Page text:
Ghost walks - we've never done one! Jack the Ripper is good (my reflexologist went) but remember that part of London is still a fairly poor area, so you might prefer one abround London Bridge where there's plenty of nice places to eat before or after - my favourite is "The Real Greek" overlooking theThames between the Globe Theatre and the Golden Hind (its a replica, but it has recreated the voyage and you can visit, and even have sleepovers/sailor experiences with costumed guides). Other atttractions around London Bridge include The Clink Museum (gaol), The London Dungeon and Churchill's Britain at War experience (including a recreation of an air raid). All these are charging attractions.

Off the beaten track - why not just get on an ordinary red bus? the 15 takes you from the city to Oxford St. Or one of my faves is Eltham Palace - get a train from Charing Cross or London Bridge to Mottingham (about 30 mins) then its a short walk. Originally the home of Henry VIII, it was the home of the Courtaulds in the 1920s and is a lovely Art Deco home. Very good tea-rom - and its only 4 miles from me so I could meet you for a scone!

let me have a think about other places - I don't recommend the Tower of London in peak season as its very busy and expensive.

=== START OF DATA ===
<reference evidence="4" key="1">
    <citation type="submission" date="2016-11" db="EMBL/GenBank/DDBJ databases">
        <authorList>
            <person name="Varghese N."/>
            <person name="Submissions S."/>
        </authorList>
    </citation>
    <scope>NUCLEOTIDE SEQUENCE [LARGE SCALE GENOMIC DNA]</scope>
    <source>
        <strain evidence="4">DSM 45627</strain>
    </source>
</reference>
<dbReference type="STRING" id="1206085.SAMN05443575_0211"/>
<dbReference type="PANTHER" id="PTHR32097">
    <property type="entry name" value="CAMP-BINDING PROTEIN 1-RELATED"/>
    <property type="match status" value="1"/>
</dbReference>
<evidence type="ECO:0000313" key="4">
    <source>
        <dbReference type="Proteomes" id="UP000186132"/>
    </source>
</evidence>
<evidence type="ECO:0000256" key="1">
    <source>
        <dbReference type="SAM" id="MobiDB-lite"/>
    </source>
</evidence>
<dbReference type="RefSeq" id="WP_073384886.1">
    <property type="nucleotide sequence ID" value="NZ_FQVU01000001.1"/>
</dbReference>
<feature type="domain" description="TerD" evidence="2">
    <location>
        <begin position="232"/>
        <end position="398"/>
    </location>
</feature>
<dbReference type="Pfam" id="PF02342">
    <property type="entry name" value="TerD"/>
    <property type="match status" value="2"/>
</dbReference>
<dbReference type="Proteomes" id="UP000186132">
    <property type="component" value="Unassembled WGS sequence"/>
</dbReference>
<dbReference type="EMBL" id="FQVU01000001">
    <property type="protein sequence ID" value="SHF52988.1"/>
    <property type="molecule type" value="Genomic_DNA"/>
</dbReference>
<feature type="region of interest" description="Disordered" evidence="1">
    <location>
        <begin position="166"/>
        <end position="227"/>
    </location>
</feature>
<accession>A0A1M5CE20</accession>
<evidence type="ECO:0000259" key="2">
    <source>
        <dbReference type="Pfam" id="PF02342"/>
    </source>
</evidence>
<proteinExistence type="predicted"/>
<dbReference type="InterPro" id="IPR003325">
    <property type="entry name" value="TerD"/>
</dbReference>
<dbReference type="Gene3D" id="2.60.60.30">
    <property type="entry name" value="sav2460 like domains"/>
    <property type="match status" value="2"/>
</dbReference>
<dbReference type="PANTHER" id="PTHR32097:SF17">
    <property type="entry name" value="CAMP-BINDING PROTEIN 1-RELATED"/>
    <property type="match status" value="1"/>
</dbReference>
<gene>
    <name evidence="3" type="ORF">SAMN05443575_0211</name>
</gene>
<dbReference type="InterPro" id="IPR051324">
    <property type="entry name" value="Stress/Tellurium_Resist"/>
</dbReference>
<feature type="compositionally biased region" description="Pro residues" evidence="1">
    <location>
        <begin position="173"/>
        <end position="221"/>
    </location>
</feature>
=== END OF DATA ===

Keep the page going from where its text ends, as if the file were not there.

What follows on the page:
07-26-2009, 08:55 AM
Hampton Court! Take a river bus there from central London - costumed guides give a great idea of what life was like then (I went to a talk given by the woman who was in charge of the guides and one of the costume designers)

Arizona Rita
07-27-2009, 12:26 AM
If you could plan a day for your disfamily anyway you want, what would you do? You live there and you know what your fave things are. Where would you go, eat, shop. One of the people hates the beach. One wants to ride the LondonEye. One would go to Cardiff for Dr Who anything and the other just wants to soak up as much as possible (loves the Queen).
Have fun with this.

07-27-2009, 04:23 AM
First things first - just because the UK is tiny on the map, don't hink you're going to be able to see everything in one (or even two) days! Also think of cost - the UK is expensive, meal portions are tiny compared with the States so you're not going to get away with splitting a meal unless you have NO appetite! On the plus side, breakfast is often included in hotels (check!) and/or is a buffet, so pig our there! And avoid Angus Steakhouse - very expensive and very disappointing!

It takes several hours to get to Cardiff on the train - you'd have to allow a whole day probably, and apart from te Dr Who I'm not sure what else is there (I've only been for business meetings). However, the Dr Who exhibition does move round - I took DS(9) to Earl's Court last year, it was there for about 6 months, so check nearer the time and you might be lucky.

If by "hates the beach" you mean "doesn't like sunbathing" then you don't really have to worry in the UK:rotfl: Our resorts are built around our weather, so the coastal resorts have at least as many "non-beach" attractions as the cities. One of our favourites is to go to Birghton, to see the Brighton Pavilion (built by George IV when Price Regent) and the Sea Life Centre (our favourite, as a lot of it is of Edwardian - 1890s - construction).